“You look fifteen,” I shot back, “shoot you’re the same size as me.”
That was our first exchange.
“I can’t reach it babe I’m a shorty like you!” He used to exclaim, laughingly. He was short, just a bit taller than me at about 5”3 with a small build, big long lashed hazel eyes and the prettiest curly black hair pulled in to a pony tail. He had a laughing smile with an over bite and an easy going personality. He was twenty-three. Everybody knew him as “the little cute guy that worked in the tobacco store,” or, “the tobacco store guy,” and he seemed to be friends with everyone. Having always been shy, Ali’s easy going personality and sense of humor helped me to relax and let my guard down. He had a silly sense of humor and could smile and talk to people as if he’d never known a stranger.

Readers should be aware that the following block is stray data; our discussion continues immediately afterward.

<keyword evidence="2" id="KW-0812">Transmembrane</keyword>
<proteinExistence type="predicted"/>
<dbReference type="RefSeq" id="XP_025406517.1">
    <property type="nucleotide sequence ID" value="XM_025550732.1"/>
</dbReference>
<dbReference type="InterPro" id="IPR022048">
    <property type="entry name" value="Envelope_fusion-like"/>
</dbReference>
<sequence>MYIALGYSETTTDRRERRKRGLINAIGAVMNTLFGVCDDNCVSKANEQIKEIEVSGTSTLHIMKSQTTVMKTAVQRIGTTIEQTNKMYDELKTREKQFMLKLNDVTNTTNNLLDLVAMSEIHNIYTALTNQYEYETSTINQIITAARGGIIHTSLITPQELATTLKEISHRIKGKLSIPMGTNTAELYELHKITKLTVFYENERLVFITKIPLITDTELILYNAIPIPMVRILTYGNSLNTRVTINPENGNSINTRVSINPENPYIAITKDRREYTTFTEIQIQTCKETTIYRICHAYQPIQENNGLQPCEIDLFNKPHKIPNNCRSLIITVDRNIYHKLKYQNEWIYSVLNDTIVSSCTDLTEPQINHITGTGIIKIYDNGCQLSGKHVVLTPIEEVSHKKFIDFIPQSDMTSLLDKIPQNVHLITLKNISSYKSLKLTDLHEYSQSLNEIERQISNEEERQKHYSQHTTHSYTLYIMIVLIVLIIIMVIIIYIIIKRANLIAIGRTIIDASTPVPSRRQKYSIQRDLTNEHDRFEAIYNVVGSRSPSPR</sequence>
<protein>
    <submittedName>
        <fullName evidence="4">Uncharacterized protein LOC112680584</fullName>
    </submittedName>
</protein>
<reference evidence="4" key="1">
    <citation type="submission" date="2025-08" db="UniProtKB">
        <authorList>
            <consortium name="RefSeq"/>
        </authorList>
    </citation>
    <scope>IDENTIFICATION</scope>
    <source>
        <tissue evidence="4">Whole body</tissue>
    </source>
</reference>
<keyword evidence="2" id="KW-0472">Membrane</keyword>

We started talking immediately after meeting each other. He brought me lunch one day and I returned the favor by bringing him a slice of pizza at work. Later that week we went party hopping out in the complex just looking for a good time. Eventually we started dating and barely spent a minute apart. If he wasn’t at my place I was at his, if he wasn’t picking me up after work I was picking him up. If we couldn’t physically be together we were on the phone or on video chat. After he would get off work we would go get something to eat and just sit around watching movies, laughing, and munching on subs and milk shakes from Sheetz (the only place open after third shift!) When his work hours started to pick up and he couldn’t make it over as often, he would call me or video chat with me for hours. If he had time before his second and third shifts he would come by and just cuddle and watch tv with me until it was time for him to go.